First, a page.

3. Failure to Give Weight to AH’s Past and Present Wishes

The family argued at appeal that Hayden had failed to adequately weigh their evidence regarding AH’s past and present wishes against the medical evidence. 

The judge received and considered a great deal of evidence from AH’s family on day 2 of the final hearing before Hayden J.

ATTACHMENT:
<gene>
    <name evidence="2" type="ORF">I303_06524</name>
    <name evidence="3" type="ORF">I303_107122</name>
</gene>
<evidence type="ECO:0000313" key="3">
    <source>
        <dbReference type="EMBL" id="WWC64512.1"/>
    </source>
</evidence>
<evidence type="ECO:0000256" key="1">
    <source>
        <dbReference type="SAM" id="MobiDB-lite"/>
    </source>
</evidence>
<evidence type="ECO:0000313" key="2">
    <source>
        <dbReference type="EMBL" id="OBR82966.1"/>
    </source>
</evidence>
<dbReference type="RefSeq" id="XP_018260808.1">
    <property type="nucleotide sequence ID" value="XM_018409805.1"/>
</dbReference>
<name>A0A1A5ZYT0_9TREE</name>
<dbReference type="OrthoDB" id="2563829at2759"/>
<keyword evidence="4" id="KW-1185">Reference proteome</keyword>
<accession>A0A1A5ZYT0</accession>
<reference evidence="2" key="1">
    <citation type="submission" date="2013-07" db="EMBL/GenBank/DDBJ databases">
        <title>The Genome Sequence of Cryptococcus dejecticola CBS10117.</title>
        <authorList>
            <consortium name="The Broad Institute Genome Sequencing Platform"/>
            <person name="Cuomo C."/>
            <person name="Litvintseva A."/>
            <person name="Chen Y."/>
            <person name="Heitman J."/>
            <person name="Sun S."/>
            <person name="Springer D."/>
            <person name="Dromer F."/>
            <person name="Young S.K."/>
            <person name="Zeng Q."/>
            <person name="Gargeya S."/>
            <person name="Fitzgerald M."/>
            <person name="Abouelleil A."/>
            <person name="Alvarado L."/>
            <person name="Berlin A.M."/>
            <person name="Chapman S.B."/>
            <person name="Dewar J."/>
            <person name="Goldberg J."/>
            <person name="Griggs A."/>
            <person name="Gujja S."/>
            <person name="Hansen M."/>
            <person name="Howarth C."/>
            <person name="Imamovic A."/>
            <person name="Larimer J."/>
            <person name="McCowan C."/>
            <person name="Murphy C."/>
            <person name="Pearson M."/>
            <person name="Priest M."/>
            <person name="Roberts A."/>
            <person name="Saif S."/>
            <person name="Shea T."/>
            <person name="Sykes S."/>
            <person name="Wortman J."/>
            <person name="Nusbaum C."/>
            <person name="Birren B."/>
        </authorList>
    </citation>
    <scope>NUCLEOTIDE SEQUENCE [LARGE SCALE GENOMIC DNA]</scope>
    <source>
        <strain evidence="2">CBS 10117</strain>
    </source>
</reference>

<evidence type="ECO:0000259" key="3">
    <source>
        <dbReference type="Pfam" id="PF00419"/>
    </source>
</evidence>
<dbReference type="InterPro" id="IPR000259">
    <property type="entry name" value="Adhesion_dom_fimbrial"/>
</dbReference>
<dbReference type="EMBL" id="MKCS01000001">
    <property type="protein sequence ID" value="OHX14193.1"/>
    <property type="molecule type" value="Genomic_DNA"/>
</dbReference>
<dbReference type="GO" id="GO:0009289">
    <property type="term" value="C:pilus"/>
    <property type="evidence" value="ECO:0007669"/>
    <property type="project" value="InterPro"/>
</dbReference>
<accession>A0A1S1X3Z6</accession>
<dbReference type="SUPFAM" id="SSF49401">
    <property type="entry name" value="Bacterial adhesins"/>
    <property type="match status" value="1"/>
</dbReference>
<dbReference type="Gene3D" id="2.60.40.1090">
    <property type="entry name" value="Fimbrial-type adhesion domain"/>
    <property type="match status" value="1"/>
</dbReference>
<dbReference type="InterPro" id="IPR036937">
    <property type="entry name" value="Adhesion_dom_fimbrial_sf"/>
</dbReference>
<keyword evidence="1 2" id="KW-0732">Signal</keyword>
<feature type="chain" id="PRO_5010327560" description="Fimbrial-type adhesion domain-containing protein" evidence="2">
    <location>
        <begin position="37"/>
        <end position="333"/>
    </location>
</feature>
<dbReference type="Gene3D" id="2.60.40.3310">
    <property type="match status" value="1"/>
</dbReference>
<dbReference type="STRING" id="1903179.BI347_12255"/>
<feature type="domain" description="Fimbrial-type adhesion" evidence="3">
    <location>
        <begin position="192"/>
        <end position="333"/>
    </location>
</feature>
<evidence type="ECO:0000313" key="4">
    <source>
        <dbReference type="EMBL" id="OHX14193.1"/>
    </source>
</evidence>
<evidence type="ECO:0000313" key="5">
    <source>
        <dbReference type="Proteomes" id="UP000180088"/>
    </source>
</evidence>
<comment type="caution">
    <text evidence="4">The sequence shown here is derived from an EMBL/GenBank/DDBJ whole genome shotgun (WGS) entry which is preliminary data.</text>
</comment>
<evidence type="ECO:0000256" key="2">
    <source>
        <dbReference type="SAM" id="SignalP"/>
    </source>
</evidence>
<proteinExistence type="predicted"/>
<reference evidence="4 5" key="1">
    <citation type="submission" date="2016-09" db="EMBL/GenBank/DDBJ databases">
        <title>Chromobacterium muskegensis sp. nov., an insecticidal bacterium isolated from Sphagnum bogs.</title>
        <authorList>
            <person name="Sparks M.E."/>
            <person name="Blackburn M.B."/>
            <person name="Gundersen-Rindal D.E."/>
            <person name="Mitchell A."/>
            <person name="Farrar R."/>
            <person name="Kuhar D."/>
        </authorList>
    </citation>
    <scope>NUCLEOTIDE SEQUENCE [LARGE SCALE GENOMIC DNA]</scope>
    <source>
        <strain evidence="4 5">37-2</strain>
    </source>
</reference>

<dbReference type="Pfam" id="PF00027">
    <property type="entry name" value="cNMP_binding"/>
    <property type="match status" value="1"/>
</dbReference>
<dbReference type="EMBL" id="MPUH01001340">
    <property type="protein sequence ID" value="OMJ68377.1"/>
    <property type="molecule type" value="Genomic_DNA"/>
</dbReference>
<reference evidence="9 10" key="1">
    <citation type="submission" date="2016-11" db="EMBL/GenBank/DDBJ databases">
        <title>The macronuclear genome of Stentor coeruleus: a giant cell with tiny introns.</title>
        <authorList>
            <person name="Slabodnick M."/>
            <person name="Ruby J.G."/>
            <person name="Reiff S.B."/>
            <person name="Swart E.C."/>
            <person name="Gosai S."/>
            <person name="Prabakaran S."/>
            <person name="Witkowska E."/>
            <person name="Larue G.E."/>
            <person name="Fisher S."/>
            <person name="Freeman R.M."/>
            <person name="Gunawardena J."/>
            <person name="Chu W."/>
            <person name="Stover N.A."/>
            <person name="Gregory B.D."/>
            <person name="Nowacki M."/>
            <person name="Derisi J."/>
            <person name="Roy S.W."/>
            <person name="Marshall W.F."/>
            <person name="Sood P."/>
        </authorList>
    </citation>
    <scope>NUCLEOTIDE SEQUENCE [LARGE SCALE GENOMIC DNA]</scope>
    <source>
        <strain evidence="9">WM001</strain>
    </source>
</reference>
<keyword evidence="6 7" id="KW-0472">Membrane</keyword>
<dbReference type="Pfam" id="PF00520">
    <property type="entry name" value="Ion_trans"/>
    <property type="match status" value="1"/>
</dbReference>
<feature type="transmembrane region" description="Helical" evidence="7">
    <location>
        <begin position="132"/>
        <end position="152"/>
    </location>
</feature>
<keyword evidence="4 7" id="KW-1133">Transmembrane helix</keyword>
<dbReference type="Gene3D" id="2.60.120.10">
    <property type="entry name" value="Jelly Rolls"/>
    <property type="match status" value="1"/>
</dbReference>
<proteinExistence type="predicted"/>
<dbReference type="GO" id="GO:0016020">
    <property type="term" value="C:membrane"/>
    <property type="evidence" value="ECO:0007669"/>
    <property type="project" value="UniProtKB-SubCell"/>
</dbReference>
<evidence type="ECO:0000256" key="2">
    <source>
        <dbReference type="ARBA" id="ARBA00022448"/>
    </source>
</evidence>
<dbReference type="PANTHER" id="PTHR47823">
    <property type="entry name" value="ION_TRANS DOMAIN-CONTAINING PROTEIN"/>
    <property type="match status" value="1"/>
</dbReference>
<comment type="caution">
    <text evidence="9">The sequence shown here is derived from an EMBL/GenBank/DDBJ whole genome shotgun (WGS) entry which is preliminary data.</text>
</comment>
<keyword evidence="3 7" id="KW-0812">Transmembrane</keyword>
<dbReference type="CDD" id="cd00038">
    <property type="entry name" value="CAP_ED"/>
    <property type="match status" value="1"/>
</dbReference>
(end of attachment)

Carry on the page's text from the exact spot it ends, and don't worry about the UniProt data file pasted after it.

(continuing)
In my view, it was the evidence from youngest daughter M that was most striking.  M fiercely advocated for the mother, a moving testimony that was, at times, very difficult to listen to as it felt intrusive upon a family’s pain. M provided daily, intimate care for her mother.   M felt that some nurses were doing “the bare minimal” for her mum and were more focused upon machines than her mother – perhaps explaining AH’s distress when family were not there.   M explained that she did not see someone who was dying, rather she saw someone “nodding back [to her] … watching tv on the iPad… [someone who was] breathing” and that doctors are taking her away from us”.    She argued that doctors had told them she wouldn’t ever be able to do some of the things she was now able to now do – an argument reaffirmed by her siblings – and pleaded with Hayden J to let her have “whatever life she has [left]”.  Hayden J had vehemently denied any such criticism of the Trust, reminding the family that AH had not yet sustained a pressure sore or infection and that this was a testament to the standard of care she had received.